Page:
Source Generator for DebuggerDisplayAttribute

While Debugging your application, it is often handy to have the DebuggerDisplayAttribute set, enabling you to quickly glance over complex data structures. While these aren’t way too much to type in your self, it would be handy to have the code Auto generated for you.

In this blog post, we will create a Source Generator using the Rosyln Compiler API to generate a DebuggerDisplayAttribute to list values of all public properties in the class. We will begin by creating a custom attribute which our Generator would use to identify the classes, for which to generate the DebuggerDisplayAttribute.

namespace InGen.Types.Attributes
{
    [AttributeUsage(AttributeTargets.Class)]
    public class AutoDebuggerDisplayStringAttribute:Attribute
    {
    }
}

The next step involves creating the Syntax Reciever, which would scan through the syntax nodes and detect the presence of a class declaration, which has our desired attribute.

private class AutoDebuggerDisplayStringSyntaxReciever : ISyntaxContextReceiver
{
    public ClassDeclarationSyntax IdentifiedClass { get; private set; }

    public void OnVisitSyntaxNode(GeneratorSyntaxContext context)
    {
        if (context.Node is ClassDeclarationSyntax classDeclarationSyntax && classDeclarationSyntax.AttributeLists.Any())
        {
            var classDeclarationSemantics = context.SemanticModel.GetDeclaredSymbol(classDeclarationSyntax);

            if(classDeclarationSemantics.GetAttributes().Any(x=>x.AttributeClass.ToDisplayString() == "InGen.Types.Attributes.AutoDebuggerDisplayStringAttribute"))
            {
                IdentifiedClass = classDeclarationSyntax;
            }
        }
    }
}

We will now declare our Generator class and register for Syntax notification.

[Generator]
public class AutoDebuggerDisplayStringGenerator : ISourceGenerator
{
    public void Execute(GeneratorExecutionContext context)
    {
        // Discussed below
    }

    public void Initialize(GeneratorInitializationContext context)
    {
        context.RegisterForSyntaxNotifications(() => new AutoDebuggerDisplayStringSyntaxReciever());
    }

    private class AutoDebuggerDisplayStringSyntaxReciever : ISyntaxContextReceiver //where TAttribute:Attribute
    {
        // Defined above
    }

}

Once we register for Syntax notification, during the Compilation process the OnVisitSyntaxNode of the Syntax Reciever would be invoked for each node. This would help us identify our class.

Now it is time to fill in our Execute method to generate the actual code.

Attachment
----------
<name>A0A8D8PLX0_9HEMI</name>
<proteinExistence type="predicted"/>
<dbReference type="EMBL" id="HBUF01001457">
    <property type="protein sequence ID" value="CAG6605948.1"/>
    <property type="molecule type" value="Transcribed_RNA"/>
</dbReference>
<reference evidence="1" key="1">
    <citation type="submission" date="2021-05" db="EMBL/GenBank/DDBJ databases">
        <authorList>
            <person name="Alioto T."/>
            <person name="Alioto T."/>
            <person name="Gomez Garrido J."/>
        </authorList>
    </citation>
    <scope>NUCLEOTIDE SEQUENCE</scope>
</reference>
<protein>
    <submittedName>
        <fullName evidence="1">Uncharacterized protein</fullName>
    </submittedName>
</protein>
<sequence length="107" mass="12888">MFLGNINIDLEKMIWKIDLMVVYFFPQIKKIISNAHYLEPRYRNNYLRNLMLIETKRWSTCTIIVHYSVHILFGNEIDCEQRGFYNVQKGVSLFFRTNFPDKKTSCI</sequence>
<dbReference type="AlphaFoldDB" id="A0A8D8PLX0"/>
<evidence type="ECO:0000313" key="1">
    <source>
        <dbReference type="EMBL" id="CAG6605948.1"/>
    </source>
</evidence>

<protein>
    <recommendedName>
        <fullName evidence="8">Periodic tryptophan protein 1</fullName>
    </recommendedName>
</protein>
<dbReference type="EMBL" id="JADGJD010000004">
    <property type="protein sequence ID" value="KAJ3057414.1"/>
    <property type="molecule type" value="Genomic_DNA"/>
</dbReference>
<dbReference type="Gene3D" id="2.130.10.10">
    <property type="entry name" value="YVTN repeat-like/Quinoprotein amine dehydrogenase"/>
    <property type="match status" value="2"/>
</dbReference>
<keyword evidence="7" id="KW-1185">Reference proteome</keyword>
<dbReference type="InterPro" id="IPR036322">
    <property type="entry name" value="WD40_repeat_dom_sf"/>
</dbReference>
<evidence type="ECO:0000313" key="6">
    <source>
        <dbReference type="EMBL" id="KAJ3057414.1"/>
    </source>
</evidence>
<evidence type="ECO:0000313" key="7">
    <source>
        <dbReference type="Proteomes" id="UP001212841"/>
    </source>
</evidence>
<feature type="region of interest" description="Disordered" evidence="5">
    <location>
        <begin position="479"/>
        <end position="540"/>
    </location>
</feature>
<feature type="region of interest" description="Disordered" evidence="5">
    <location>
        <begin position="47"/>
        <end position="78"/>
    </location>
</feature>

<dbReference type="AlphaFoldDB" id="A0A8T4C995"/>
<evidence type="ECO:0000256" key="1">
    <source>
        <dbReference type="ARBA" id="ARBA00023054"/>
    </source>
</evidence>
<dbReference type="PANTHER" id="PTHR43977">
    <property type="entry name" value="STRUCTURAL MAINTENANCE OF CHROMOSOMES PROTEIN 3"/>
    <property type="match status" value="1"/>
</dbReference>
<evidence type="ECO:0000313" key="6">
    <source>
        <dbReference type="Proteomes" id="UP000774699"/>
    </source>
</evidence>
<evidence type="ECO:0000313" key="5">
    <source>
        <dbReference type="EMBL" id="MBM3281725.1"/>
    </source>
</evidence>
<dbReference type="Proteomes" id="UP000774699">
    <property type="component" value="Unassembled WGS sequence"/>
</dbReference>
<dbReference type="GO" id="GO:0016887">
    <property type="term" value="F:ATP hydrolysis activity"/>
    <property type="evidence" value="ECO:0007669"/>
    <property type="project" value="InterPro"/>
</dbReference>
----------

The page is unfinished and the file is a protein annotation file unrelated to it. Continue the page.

public void Execute(GeneratorExecutionContext context)
{
    var syntaxReceiver = (AutoDebuggerDisplayStringSyntaxReciever)context.SyntaxContextReceiver;

    var userClass = syntaxReceiver.IdentifiedClass;
    if (userClass is null)
    {
        return;
    }


    var properties = userClass.DescendantNodes().OfType<PropertyDeclarationSyntax>();
    var code = GetSource(userClass.Identifier.Text, properties);

    context.AddSource(
        $"{userClass.Identifier.Text}.generated",
        SourceText.From(code, Encoding.UTF8)
    );
}

private string GetSource(string className, IEnumerable<PropertyDeclarationSyntax> properties)
{
    var toStringContend = string.Join(",", properties.Select(x => $"{x.Identifier.Text}={{{x.Identifier.Text}}}"));

    var code = $@"

                namespace InGen.Client {{
                [System.Diagnostics.DebuggerDisplay(""{toStringContend}"")]
                    public partial class {className}
                    {{

                    }}
                }}";
    return code;
}

As observed in the Execute methodm once the Syntax Reciever identifies our class, we will iterate over all the Property declarations in the class, and use them to list the properties while generating the DebuggerDisplayAttribute. The code is pretty self explainatory.

Let us look at an example now.

// Input
namespace InGen.Client
{
    [AutoDebuggerDisplayString]
    public partial class AutoToStringDemo
    {
        public string UserName { get; set; }
        public string FirstName { get; set; }
        public string LastName { get; set; }
    }
}

// Generated Class
namespace InGen.Client {
[System.Diagnostics.DebuggerDisplay("UserName={UserName},FirstName={FirstName},LastName={LastName}")]
    public partial class AutoToStringDemo
    {

    }
}

This example could be further developed to skip properties which you are not interested by adding a SkipPropertyAttribute which could be added to the properties. But for the sake of the example, I have kept this simple.Keeping coding.

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